# Monte Carlo Simulation

A Monte Carlo simulation is a computational algorithm that repeatedly simulates an event. Each repeat or ‘simulation’ randomly samples certain variables to obtain a result. After multiple repetitions, the results are normally averaged to provide a probability or average result. Monte Carlo simulations are used in many fields such as engineering, science, and finance when other approaches are impossible to use due to the presence of random variables. Monte Carlo simulations can be used to better explain risk in financial forecasting models. The results should be interpreted as an estimate, based on past or simulated data. Monte Carlo simulations cannot predict the future but they can help us better understand or prepare for what might happen.

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We are developing the backtesting engine with capabilities to simulate with the Monte Carlo method.

## A Crypto Monte Carlo Simulation Example

Let’s say, hypothetically, we want to evaluate the performance of an Ethereum trading signal that we have developed. For this evaluation we have 5 years of daily historical Ethereum prices, and know that our trading signal may output either buy or sell commands based on this pricing data. We therefore develop our Monte Carlo simulation to iterate through each day’s data and simulate either buying or selling Ethereum. At the end of the simulation we output a numerical result, in this case a total % profit.

### Random Variables to Simulate

In theory the Monte Carlo approach can be used to simulate almost anything, each time randomly selecting a different value(s) for a random variable(s). In this hypothetical case however, the most interesting random variables to simulate would be the start day of the simulation and the end day of the simulation. Crypto markets are extremely volatile and any potential trading or investment profits are very much affected by when one buys in or cashes out. A good marker for a robust trading signal would therefore be a trading signal that performs well over multiple different time frames within our five years of historical data. Therefore, we repeat each simulation, buying and selling Ethereum each day based on our imaginary trading signal and returning % profit, for ‘n’ different randomly selected time periods over the past five years. Typically, ‘n’ is a large number (> 10,000).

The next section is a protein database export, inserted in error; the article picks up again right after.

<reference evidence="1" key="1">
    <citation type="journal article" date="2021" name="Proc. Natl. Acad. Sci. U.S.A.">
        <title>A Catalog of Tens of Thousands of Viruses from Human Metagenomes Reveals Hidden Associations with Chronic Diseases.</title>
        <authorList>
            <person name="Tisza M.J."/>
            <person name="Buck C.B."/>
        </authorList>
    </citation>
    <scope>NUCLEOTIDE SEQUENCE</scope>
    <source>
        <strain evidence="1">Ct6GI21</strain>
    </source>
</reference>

### Understanding the output of a Monte Carlo Simulation

After we have run ‘n’ simulations of our hypothetical trading strategy we are left with a list of ‘n’ total % profit values. Where each value is the total % profit returned by the simulation for a specific, randomly selected time period. In this example, as a final output we could return the mean value of total % profits achieved by the ‘n’ simulations. We could define this final output value as the expected average % profit for the trading signal we are testing.

### Understanding what our Monte Carlo Simulation tells us

The Monte Carlo simulation is now finished and we have our output value. However, we still have some work left with regards to thinking about how we want to interpret our output value. Is it a good output value? Is the trading signal a good signal? We might be tempted to answer these questions based simply on the size of the value, if it is a large positive number then we could just say assume that it’s a great signal! Normally though it would make sense to compare this value to another output from another Monte Carlo simulation where perhaps the trading signal itself is replaced by a random variable. This way we could compare the two values and better quantify how much useful information our trading signal is telling us compared to random noise. Paired sample T-testing could also be deployed at this point.